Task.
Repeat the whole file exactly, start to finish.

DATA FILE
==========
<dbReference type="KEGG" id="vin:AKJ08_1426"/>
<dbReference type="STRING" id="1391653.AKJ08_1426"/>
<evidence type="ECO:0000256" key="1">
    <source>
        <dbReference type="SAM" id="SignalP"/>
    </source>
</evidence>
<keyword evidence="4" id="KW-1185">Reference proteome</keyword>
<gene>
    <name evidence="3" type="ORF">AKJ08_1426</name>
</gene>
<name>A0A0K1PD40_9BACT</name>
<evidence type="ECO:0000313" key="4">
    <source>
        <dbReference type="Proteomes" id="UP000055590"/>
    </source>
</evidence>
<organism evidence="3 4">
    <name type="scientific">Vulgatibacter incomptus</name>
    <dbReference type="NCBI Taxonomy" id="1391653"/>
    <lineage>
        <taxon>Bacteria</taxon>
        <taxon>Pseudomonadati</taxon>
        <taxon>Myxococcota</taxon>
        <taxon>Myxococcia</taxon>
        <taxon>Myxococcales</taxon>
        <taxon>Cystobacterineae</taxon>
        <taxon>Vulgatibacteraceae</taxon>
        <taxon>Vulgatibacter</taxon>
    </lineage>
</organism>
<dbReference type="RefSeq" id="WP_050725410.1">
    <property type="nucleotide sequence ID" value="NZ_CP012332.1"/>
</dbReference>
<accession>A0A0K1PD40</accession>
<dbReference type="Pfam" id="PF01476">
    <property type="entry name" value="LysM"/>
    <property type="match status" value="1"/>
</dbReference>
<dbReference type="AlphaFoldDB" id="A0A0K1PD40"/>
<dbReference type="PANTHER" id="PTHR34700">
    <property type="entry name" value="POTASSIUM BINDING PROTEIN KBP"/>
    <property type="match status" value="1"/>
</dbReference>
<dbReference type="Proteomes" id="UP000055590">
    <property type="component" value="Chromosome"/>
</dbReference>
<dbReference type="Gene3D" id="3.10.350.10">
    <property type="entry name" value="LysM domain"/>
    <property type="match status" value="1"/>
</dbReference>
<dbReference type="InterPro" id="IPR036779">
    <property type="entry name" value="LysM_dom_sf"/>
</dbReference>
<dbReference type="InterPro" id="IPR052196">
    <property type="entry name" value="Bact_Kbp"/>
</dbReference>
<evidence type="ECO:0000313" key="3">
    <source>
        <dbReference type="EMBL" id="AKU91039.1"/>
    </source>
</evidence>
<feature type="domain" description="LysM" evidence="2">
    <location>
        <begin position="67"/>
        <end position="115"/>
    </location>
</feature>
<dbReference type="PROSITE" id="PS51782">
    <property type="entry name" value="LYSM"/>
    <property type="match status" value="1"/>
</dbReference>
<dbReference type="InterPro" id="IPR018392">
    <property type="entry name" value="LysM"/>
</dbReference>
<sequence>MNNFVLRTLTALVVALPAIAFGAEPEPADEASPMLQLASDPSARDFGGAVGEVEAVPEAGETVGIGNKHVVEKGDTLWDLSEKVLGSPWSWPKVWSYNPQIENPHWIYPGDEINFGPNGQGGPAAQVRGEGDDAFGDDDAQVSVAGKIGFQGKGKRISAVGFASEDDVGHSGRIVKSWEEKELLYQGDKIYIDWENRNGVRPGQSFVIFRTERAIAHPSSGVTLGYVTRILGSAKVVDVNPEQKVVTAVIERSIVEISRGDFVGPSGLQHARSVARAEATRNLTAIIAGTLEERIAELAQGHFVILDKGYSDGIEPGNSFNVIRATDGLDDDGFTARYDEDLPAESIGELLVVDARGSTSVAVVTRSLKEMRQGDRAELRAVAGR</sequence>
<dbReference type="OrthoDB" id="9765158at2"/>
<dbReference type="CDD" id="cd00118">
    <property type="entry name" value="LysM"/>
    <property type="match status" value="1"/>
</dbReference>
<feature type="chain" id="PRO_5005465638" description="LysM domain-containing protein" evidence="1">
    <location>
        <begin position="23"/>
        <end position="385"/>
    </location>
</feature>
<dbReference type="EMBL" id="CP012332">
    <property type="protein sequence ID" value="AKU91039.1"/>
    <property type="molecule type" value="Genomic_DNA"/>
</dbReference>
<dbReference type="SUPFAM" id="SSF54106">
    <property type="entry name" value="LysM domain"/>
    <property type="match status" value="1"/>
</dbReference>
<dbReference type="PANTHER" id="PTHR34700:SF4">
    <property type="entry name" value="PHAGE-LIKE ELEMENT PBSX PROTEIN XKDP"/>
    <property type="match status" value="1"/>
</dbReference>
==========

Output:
<dbReference type="KEGG" id="vin:AKJ08_1426"/>
<dbReference type="STRING" id="1391653.AKJ08_1426"/>
<evidence type="ECO:0000256" key="1">
    <source>
        <dbReference type="SAM" id="SignalP"/>
    </source>
</evidence>
<keyword evidence="4" id="KW-1185">Reference proteome</keyword>
<gene>
    <name evidence="3" type="ORF">AKJ08_1426</name>
</gene>
<name>A0A0K1PD40_9BACT</name>
<evidence type="ECO:0000313" key="4">
    <source>
        <dbReference type="Proteomes" id="UP000055590"/>
    </source>
</evidence>
<organism evidence="3 4">
    <name type="scientific">Vulgatibacter incomptus</name>
    <dbReference type="NCBI Taxonomy" id="1391653"/>
    <lineage>
        <taxon>Bacteria</taxon>
        <taxon>Pseudomonadati</taxon>
        <taxon>Myxococcota</taxon>
        <taxon>Myxococcia</taxon>
        <taxon>Myxococcales</taxon>
        <taxon>Cystobacterineae</taxon>
        <taxon>Vulgatibacteraceae</taxon>
        <taxon>Vulgatibacter</taxon>
    </lineage>
</organism>
<dbReference type="RefSeq" id="WP_050725410.1">
    <property type="nucleotide sequence ID" value="NZ_CP012332.1"/>
</dbReference>
<accession>A0A0K1PD40</accession>
<dbReference type="Pfam" id="PF01476">
    <property type="entry name" value="LysM"/>
    <property type="match status" value="1"/>
</dbReference>
<dbReference type="AlphaFoldDB" id="A0A0K1PD40"/>
<dbReference type="PANTHER" id="PTHR34700">
    <property type="entry name" value="POTASSIUM BINDING PROTEIN KBP"/>
    <property type="match status" value="1"/>
</dbReference>
<dbReference type="Proteomes" id="UP000055590">
    <property type="component" value="Chromosome"/>
</dbReference>
<dbReference type="Gene3D" id="3.10.350.10">
    <property type="entry name" value="LysM domain"/>
    <property type="match status" value="1"/>
</dbReference>
<dbReference type="InterPro" id="IPR036779">
    <property type="entry name" value="LysM_dom_sf"/>
</dbReference>
<dbReference type="InterPro" id="IPR052196">
    <property type="entry name" value="Bact_Kbp"/>
</dbReference>
<evidence type="ECO:0000313" key="3">
    <source>
        <dbReference type="EMBL" id="AKU91039.1"/>
    </source>
</evidence>
<feature type="domain" description="LysM" evidence="2">
    <location>
        <begin position="67"/>
        <end position="115"/>
    </location>
</feature>
<dbReference type="PROSITE" id="PS51782">
    <property type="entry name" value="LYSM"/>
    <property type="match status" value="1"/>
</dbReference>
<dbReference type="InterPro" id="IPR018392">
    <property type="entry name" value="LysM"/>
</dbReference>
<sequence>MNNFVLRTLTALVVALPAIAFGAEPEPADEASPMLQLASDPSARDFGGAVGEVEAVPEAGETVGIGNKHVVEKGDTLWDLSEKVLGSPWSWPKVWSYNPQIENPHWIYPGDEINFGPNGQGGPAAQVRGEGDDAFGDDDAQVSVAGKIGFQGKGKRISAVGFASEDDVGHSGRIVKSWEEKELLYQGDKIYIDWENRNGVRPGQSFVIFRTERAIAHPSSGVTLGYVTRILGSAKVVDVNPEQKVVTAVIERSIVEISRGDFVGPSGLQHARSVARAEATRNLTAIIAGTLEERIAELAQGHFVILDKGYSDGIEPGNSFNVIRATDGLDDDGFTARYDEDLPAESIGELLVVDARGSTSVAVVTRSLKEMRQGDRAELRAVAGR</sequence>
<dbReference type="OrthoDB" id="9765158at2"/>
<dbReference type="CDD" id="cd00118">
    <property type="entry name" value="LysM"/>
    <property type="match status" value="1"/>
</dbReference>
<feature type="chain" id="PRO_5005465638" description="LysM domain-containing protein" evidence="1">
    <location>
        <begin position="23"/>
        <end position="385"/>
    </location>
</feature>
<dbReference type="EMBL" id="CP012332">
    <property type="protein sequence ID" value="AKU91039.1"/>
    <property type="molecule type" value="Genomic_DNA"/>
</dbReference>
<dbReference type="SUPFAM" id="SSF54106">
    <property type="entry name" value="LysM domain"/>
    <property type="match status" value="1"/>
</dbReference>
<dbReference type="PANTHER" id="PTHR34700:SF4">
    <property type="entry name" value="PHAGE-LIKE ELEMENT PBSX PROTEIN XKDP"/>
    <property type="match status" value="1"/>
</dbReference>